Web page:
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I have to parse a javascript date string to a timestamp. If the date string has the TZ info, why do I have to supply a TZ object in the DateTime constructor and again with setTimezone()? Is there an easier way to do this that is aware of the TZ info in the date?

$s = 'Thu Mar 11 2010 13:00:00 GMT-0500 (EST)';
$dt_obj = new DateTime($s, new DateTimeZone('America/New_York')); /* why? the TZ info is in the date string */

// again
$dt_obj->setTimezone(new DateTimeZone('UTC'));

echo 'timestamp  ' , $dt_obj->getTimestamp(), '<br>';
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3 Answers 3

Do you really have to put it there ?

Can you just not use this :

$s = 'Thu Mar 11 2010 13:00:00 GMT-0500 (EST)';
$dt_obj = new DateTime($s);

Note : the second parameter to DateTime::__construct is optionnal : its default value is null


And, later, you can do :

var_dump($dt_obj->getTimestamp());
var_dump($dt_obj->getTimezone()->getName());

And you'll get :

int 1268330400
string '-05:00' (length=6)

If EST is Eastern Time Zone, I suppose it's OK, as it's UTC-5 ?


As a sidenote : I'm in France, which is at UTC+1 ; so it doesn't seem that my local timezone has any influence

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Make your life easier & just use strtotime():

$timestamp = strtotime('Thu Mar 11 2010 13:00:00 GMT-0500 (EST)');
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I don't believe this will maintain the timezone information, which may or may not be what the OP needs (depending on what he wants to do with the DateTime object afterward). –  Justin Johnson Mar 9 '10 at 20:34
    
strtotime not TZ aware: $timestamp = strtotime('Thu Mar 11 2010 13:00:00 GMT-0500 (EST)'); echo '<pre>$timestamp: '; echo $timestamp; echo '</pre>'; $timestamp = strtotime('Thu Mar 11 2010 13:00:00 GMT-0500 (PST)'); echo '<pre>$timestamp: '; echo $timestamp; echo '</pre>'; –  Banditvibe Mar 9 '10 at 20:44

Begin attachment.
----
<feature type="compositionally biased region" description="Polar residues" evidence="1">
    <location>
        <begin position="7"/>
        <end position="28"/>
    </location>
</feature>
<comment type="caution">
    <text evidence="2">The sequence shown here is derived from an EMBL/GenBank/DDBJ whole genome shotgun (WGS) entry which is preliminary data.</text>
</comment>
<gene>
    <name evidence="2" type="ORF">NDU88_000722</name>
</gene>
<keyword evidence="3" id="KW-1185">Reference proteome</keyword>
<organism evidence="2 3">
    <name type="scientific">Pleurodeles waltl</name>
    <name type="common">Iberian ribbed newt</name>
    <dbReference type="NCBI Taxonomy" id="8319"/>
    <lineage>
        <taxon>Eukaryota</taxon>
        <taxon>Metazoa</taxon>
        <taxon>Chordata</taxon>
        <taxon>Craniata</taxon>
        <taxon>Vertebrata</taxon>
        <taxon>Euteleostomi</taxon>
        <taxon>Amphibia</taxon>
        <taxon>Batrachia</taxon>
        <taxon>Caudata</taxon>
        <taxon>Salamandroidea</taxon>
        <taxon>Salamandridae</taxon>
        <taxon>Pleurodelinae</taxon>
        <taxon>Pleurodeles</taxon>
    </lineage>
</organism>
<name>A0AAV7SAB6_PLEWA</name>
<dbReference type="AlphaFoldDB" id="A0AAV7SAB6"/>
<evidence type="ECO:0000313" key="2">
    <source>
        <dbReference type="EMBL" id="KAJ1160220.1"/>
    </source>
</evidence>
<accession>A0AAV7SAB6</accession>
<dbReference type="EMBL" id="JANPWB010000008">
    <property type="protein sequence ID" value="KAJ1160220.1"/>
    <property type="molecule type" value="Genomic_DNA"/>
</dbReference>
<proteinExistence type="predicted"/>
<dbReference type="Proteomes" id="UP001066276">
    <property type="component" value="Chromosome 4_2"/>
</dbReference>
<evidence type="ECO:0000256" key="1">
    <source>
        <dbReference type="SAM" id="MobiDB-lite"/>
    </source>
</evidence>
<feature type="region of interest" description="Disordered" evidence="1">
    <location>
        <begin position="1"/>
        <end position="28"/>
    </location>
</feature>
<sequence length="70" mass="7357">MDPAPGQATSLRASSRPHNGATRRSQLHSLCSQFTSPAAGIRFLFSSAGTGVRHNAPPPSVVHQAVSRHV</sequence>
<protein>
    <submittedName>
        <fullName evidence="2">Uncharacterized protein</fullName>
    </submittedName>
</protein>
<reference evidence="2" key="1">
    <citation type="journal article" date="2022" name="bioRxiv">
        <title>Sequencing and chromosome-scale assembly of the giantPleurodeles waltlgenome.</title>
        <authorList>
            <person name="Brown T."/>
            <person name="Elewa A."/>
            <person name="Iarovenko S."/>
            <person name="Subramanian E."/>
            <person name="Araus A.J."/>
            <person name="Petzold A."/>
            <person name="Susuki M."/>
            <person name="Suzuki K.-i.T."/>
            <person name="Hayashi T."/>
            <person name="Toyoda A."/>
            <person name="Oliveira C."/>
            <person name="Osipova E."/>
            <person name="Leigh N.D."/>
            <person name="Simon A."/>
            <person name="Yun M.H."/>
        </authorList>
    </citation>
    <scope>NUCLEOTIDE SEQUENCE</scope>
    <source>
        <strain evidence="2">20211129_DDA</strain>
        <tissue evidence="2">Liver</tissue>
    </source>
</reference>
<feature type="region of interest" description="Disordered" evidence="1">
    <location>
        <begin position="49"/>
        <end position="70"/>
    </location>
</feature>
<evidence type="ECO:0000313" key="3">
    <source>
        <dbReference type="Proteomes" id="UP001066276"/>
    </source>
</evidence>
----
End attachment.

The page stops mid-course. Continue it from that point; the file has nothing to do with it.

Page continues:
Okay, here's the deal. It is aware of TZ in the date string. Just set the default timezone to anything using date_default_timezone_set (). Doesn't matter what -- it just has to be set.

//date_default_timezone_set('America/New_York');
date_default_timezone_set('UTC');

$s = 'Thu Mar 11 2010 13:00:00 GMT-0500 (EST)';
$dt_obj = new DateTime($s);
echo 'timestamp  ' , $dt_obj->getTimestamp(), '<br>';
/* 1268330400 */

$s = 'Thu Mar 11 2010 13:00:00 GMT-0800 (PST)';
$dt_obj = new DateTime($s);
echo 'timestamp  ' , $dt_obj->getTimestamp(), '<br>';   
/* 1268341200 <- different, good */

A lot easier than:

$s = 'Thu Mar 11 2010 13:00:00 GMT-0500 (EST)';
$dt_obj = new DateTime($s, new DateTimeZone('America/New_York')); 
$dt_obj->setTimezone(new DateTimeZone('UTC'));
echo 'timestamp  ' , $dt_obj->getTimestamp();
/* 1268330400 */
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And the date_default_timezone_set should always be set anyway in config/init or php.ini, so you wouldn't normally need date_default_timezone_set right there in the code –  Banditvibe Mar 9 '10 at 20:58
    
I'm on php 5.3 which throws exception on new DateTime($s) (no second arg) if date_default_timezone_set not set –  Banditvibe Mar 9 '10 at 21:01

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